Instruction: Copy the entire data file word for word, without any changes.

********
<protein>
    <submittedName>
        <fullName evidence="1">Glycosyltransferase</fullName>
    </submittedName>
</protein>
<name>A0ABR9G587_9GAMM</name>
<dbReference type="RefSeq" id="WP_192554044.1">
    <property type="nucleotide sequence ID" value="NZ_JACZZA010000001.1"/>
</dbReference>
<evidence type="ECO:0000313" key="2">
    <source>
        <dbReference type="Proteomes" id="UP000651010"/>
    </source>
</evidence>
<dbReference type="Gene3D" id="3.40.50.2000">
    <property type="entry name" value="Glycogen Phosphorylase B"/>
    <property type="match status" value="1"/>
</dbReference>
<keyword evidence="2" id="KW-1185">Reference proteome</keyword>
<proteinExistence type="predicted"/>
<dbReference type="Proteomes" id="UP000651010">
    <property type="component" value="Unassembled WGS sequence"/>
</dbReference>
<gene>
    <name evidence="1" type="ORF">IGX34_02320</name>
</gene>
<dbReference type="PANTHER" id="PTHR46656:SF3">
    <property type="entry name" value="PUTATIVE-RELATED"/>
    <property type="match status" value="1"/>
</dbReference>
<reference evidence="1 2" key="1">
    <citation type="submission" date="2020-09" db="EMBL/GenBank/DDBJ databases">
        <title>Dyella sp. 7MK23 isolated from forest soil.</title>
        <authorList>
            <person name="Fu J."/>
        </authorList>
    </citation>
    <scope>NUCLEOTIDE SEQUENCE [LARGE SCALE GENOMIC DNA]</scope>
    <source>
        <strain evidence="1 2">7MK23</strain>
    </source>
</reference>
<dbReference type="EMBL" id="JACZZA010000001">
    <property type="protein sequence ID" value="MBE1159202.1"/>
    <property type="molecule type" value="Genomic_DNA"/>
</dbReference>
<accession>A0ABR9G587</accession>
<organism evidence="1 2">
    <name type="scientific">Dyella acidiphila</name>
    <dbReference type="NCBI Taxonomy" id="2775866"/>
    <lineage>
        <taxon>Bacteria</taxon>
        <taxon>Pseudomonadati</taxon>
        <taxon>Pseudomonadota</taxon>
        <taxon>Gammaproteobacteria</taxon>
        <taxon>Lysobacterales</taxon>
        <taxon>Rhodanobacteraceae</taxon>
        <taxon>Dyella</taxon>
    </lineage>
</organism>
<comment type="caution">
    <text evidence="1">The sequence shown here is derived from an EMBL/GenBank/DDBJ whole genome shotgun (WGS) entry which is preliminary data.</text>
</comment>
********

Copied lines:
<protein>
    <submittedName>
        <fullName evidence="1">Glycosyltransferase</fullName>
    </submittedName>
</protein>
<name>A0ABR9G587_9GAMM</name>
<dbReference type="RefSeq" id="WP_192554044.1">
    <property type="nucleotide sequence ID" value="NZ_JACZZA010000001.1"/>
</dbReference>
<evidence type="ECO:0000313" key="2">
    <source>
        <dbReference type="Proteomes" id="UP000651010"/>
    </source>
</evidence>
<dbReference type="Gene3D" id="3.40.50.2000">
    <property type="entry name" value="Glycogen Phosphorylase B"/>
    <property type="match status" value="1"/>
</dbReference>
<keyword evidence="2" id="KW-1185">Reference proteome</keyword>
<proteinExistence type="predicted"/>
<dbReference type="Proteomes" id="UP000651010">
    <property type="component" value="Unassembled WGS sequence"/>
</dbReference>
<gene>
    <name evidence="1" type="ORF">IGX34_02320</name>
</gene>
<dbReference type="PANTHER" id="PTHR46656:SF3">
    <property type="entry name" value="PUTATIVE-RELATED"/>
    <property type="match status" value="1"/>
</dbReference>
<reference evidence="1 2" key="1">
    <citation type="submission" date="2020-09" db="EMBL/GenBank/DDBJ databases">
        <title>Dyella sp. 7MK23 isolated from forest soil.</title>
        <authorList>
            <person name="Fu J."/>
        </authorList>
    </citation>
    <scope>NUCLEOTIDE SEQUENCE [LARGE SCALE GENOMIC DNA]</scope>
    <source>
        <strain evidence="1 2">7MK23</strain>
    </source>
</reference>
<dbReference type="EMBL" id="JACZZA010000001">
    <property type="protein sequence ID" value="MBE1159202.1"/>
    <property type="molecule type" value="Genomic_DNA"/>
</dbReference>
<accession>A0ABR9G587</accession>
<organism evidence="1 2">
    <name type="scientific">Dyella acidiphila</name>
    <dbReference type="NCBI Taxonomy" id="2775866"/>
    <lineage>
        <taxon>Bacteria</taxon>
        <taxon>Pseudomonadati</taxon>
        <taxon>Pseudomonadota</taxon>
        <taxon>Gammaproteobacteria</taxon>
        <taxon>Lysobacterales</taxon>
        <taxon>Rhodanobacteraceae</taxon>
        <taxon>Dyella</taxon>
    </lineage>
</organism>
<comment type="caution">
    <text evidence="1">The sequence shown here is derived from an EMBL/GenBank/DDBJ whole genome shotgun (WGS) entry which is preliminary data.</text>
</comment>